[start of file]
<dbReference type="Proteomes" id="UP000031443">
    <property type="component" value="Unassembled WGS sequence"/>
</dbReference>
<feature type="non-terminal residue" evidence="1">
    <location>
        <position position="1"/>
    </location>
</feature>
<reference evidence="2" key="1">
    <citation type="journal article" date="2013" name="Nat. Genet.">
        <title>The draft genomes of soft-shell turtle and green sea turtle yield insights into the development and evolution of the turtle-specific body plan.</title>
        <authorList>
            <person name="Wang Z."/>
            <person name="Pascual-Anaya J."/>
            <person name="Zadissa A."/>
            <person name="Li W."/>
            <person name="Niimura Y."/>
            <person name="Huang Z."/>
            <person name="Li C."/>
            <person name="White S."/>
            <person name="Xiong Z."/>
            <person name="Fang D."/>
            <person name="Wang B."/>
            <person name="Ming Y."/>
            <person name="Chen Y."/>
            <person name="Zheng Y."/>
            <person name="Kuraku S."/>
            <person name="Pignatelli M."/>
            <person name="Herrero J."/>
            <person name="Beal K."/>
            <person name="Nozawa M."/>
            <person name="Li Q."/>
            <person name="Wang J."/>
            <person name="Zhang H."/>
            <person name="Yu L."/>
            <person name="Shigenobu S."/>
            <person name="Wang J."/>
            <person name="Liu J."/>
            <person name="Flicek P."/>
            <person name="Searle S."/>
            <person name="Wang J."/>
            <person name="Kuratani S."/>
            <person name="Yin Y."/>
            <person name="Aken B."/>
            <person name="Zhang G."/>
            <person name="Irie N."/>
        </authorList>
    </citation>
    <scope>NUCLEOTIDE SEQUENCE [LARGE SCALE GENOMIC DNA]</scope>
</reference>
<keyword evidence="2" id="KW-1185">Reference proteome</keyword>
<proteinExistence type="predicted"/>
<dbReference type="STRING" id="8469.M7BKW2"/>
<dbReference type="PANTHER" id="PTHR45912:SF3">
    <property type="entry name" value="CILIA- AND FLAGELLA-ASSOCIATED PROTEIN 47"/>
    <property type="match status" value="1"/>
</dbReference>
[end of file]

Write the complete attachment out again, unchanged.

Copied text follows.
<dbReference type="Proteomes" id="UP000031443">
    <property type="component" value="Unassembled WGS sequence"/>
</dbReference>
<feature type="non-terminal residue" evidence="1">
    <location>
        <position position="1"/>
    </location>
</feature>
<reference evidence="2" key="1">
    <citation type="journal article" date="2013" name="Nat. Genet.">
        <title>The draft genomes of soft-shell turtle and green sea turtle yield insights into the development and evolution of the turtle-specific body plan.</title>
        <authorList>
            <person name="Wang Z."/>
            <person name="Pascual-Anaya J."/>
            <person name="Zadissa A."/>
            <person name="Li W."/>
            <person name="Niimura Y."/>
            <person name="Huang Z."/>
            <person name="Li C."/>
            <person name="White S."/>
            <person name="Xiong Z."/>
            <person name="Fang D."/>
            <person name="Wang B."/>
            <person name="Ming Y."/>
            <person name="Chen Y."/>
            <person name="Zheng Y."/>
            <person name="Kuraku S."/>
            <person name="Pignatelli M."/>
            <person name="Herrero J."/>
            <person name="Beal K."/>
            <person name="Nozawa M."/>
            <person name="Li Q."/>
            <person name="Wang J."/>
            <person name="Zhang H."/>
            <person name="Yu L."/>
            <person name="Shigenobu S."/>
            <person name="Wang J."/>
            <person name="Liu J."/>
            <person name="Flicek P."/>
            <person name="Searle S."/>
            <person name="Wang J."/>
            <person name="Kuratani S."/>
            <person name="Yin Y."/>
            <person name="Aken B."/>
            <person name="Zhang G."/>
            <person name="Irie N."/>
        </authorList>
    </citation>
    <scope>NUCLEOTIDE SEQUENCE [LARGE SCALE GENOMIC DNA]</scope>
</reference>
<keyword evidence="2" id="KW-1185">Reference proteome</keyword>
<proteinExistence type="predicted"/>
<dbReference type="STRING" id="8469.M7BKW2"/>
<dbReference type="PANTHER" id="PTHR45912:SF3">
    <property type="entry name" value="CILIA- AND FLAGELLA-ASSOCIATED PROTEIN 47"/>
    <property type="match status" value="1"/>
</dbReference>